How many snakes did Juan’s Reptile Rescue capture in January, 2022?…Unbelievable!…

Juan de Beer is an expert snake handler in Marloth Park and the surrounding area. He now has a team of snake handlers working with him when many sightings have been reported, especially this time of yearg.

Yesterday, when Tom spotted the following information on Facebook, I knew I had to post a story about this crucial skill required in this and many areas of South Africa. Snakes come out of hiding, although they don’t specifically hibernate, as stated here from this site:

“Hibernation has been described as an inherent, regular and prolonged period of inactivity during winter. Hibernation is associated with warm-blooded animals (endotherms) such as mammals. It refers to a period of inactivity and a shut down in the metabolic system to save energy. On the other hand, Reptiles are said to brumate – become less active but do not shut down and will be active with a slight increase in temperature. The term brumate was coined by Wilbur Waldo Mayhen back in 1965 and referred to research he was doing on Flat-tailed Horn Lizards – he found that even if he heated these lizards in winter, unlike other lizards, they would still not feed and become lethargic. Strangely, Mayhen’s term does not technically apply to the standard period of inactivity in our reptiles as our reptiles will become active with a slight increase in temperature on a warm winter day.

Snakes in cold regions of the world go into a state of torpor (inactivity) for long periods, up to 8 months, and often in dens where hundreds or even thousands of snakes may share the same winter shelter.

In Southern Africa, it rarely gets cold enough for snakes to truly go into torpor, and although they are far less active in winter, snakes may emerge from their winter hide-outs on a warm winter day to bask in the sun and drink water.”

It’s astounding how much we can learn about snakes. They aren’t simply slithery, dangerous, venomous creatures roaming in the bush to bite and frighten unsuspecting humans. Most snakes prefer to stay away from human interaction and only bite when threatened.

Sure, there are cases where a human accidentally steps on or runs into a snake and is bitten. But, when reading about most snake bites, it appears they could have been prevented. But snakes are not all about our fear and trepidation. They are a vital part of the ecosystem and must be revered for their role in our environment. Well, volumes have been written on this topic which is more than we present today.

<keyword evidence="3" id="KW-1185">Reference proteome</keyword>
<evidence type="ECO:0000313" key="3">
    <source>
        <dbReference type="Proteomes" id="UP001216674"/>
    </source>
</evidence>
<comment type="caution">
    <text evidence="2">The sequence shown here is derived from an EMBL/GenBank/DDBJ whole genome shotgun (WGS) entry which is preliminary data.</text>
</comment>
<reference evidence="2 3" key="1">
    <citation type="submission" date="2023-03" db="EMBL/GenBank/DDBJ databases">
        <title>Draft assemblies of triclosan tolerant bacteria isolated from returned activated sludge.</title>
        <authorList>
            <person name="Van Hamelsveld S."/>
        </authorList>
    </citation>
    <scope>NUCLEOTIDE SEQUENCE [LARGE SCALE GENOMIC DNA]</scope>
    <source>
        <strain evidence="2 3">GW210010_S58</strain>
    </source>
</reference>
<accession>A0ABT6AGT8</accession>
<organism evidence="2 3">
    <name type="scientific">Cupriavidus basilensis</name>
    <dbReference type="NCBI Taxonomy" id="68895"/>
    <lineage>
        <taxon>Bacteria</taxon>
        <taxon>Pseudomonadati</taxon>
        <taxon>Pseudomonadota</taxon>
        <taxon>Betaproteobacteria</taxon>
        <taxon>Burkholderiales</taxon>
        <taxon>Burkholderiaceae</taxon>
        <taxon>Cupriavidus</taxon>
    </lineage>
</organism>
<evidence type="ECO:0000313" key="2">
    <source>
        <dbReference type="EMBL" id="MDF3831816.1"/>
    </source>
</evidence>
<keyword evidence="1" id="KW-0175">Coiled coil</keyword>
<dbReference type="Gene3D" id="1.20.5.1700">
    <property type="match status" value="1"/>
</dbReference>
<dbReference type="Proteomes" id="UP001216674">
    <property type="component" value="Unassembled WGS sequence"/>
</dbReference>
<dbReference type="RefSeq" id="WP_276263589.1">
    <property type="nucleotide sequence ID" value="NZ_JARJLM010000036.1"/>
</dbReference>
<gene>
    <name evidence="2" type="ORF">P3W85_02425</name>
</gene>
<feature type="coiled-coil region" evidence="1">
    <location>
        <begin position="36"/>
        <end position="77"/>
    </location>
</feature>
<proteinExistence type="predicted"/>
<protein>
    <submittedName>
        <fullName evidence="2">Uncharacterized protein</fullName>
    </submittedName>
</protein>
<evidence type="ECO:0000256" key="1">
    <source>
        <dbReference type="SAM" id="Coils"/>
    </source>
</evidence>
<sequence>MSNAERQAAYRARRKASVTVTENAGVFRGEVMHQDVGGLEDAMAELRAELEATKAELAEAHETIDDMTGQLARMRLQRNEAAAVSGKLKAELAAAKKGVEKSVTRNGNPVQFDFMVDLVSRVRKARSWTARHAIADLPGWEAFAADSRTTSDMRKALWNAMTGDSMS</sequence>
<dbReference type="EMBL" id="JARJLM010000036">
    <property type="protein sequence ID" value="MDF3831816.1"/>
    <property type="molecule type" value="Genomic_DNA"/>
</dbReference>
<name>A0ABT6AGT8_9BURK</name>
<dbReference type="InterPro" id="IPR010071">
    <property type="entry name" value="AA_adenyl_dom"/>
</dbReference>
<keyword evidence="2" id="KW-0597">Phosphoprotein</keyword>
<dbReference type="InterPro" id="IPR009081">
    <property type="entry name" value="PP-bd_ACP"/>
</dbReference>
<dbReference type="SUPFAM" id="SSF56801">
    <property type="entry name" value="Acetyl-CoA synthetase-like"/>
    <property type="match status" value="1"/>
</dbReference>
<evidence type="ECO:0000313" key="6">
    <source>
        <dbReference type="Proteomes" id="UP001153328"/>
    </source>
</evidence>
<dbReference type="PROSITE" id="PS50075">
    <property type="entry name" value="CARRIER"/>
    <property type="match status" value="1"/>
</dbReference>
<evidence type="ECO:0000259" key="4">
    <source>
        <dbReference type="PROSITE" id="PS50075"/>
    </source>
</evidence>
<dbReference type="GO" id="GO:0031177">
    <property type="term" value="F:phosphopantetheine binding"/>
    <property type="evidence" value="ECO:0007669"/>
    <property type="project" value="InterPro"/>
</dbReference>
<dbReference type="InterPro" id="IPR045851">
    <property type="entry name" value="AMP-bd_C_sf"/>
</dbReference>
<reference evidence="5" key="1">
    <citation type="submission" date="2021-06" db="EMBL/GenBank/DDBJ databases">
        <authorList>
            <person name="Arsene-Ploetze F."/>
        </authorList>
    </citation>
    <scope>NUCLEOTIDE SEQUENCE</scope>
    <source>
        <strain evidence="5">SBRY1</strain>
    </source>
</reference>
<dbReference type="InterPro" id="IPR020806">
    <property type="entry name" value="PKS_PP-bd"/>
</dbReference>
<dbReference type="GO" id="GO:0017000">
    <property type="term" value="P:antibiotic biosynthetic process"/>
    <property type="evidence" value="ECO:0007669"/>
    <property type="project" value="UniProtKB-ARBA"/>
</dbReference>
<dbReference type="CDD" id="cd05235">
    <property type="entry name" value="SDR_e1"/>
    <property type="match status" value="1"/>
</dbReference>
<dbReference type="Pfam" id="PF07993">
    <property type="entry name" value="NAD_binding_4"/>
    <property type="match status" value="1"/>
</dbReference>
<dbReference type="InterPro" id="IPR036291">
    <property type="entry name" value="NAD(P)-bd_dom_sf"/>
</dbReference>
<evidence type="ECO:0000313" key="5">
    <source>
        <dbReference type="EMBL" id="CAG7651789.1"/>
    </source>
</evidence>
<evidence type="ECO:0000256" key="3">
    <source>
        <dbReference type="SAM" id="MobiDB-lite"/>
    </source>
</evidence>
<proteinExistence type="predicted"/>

But, the value of safe snake and reptile rescue and relocation is an art in itself. We’ve been impressed by the quality of the work done by Juan and his team. Of course, there are other expert handlers in Marloth Park, but, in most cases, we’ve interacted with Juan, and thus he is highlighted in today’s story.

Both of us were shocked to see how many snakes and reptiles Juan and his team rescued.

January 2022🐍🦎 🦂🐊
Rescue’s for this month from the Unit⚠️☠⚠️
1.Black mamba= 16
2.Puff Adder= 7
3.Mozambique Spitting cobra= 19
4.Rock Monitor= 14
5. Spotted bush snake= 13
6. Olive grass snake= 4
7.Eastern Tiger snake= 1
8. Herald snake= 4
9. Brown house snake= 9
10.Boomslang= 2
11. Western yellow-bellied sand snake= 1
12. Southern African python= 3
13. Marbled tree snake= 4
14. East African shovel-snout= 1
Rescue’s in total ~98
Juan’s Reptile Rescue Unit 🐍🐊🦎🦂🕷
Safe removal and release of all Reptile’s❗❗
(Marloth Park, Kruger National Park, Komatipoort, Hectorspruit, and surrounding areas)
Juan’s Reptile Rescue Unit:
060 665 5000📲
Available 24/7
No charge for a call-out❗❗
May be an image of snake and text that says 'Juan's Reptile Rescue 060 665 5000'
“According to Professor Harry Greene, snakes consume between 6 – 30 meals per year, which is in summer. During winter, they do not eat at all or, if they do, very little. Most mammals will die within a few days if they are deprived of food, but some snakes are known to have survived for more than a year without a meal. Because snakes are ectotherms and require no food for their heat requirements, they can survive with very little food, and a large Puff Adder probably consumes less than 1 kg of food per year.”
The world around us continues to nourish our quest for knowledge. Living in the bush in Marloth Park has been a rich source of education, leaving us in awe at every turn. We thank Juan and his support staff, Marloth Park rangers, Honorary Rangers, and wildlife rescue professionals who help to make this a magical place.
Now, it’s up to all of us, blessed to be here, to honor and respect the wildlife, their habitat, and the people that make being here possible.
Be well.
Photo from one year ago today, February 4, 2021:
Bushbucks only like the banana peel. They are experts at removing the banana to be left with the peel to eat. It’s hysterical to watch how they manage to peel the banana with their mouths. Nature is amazing! For more photos, please click here.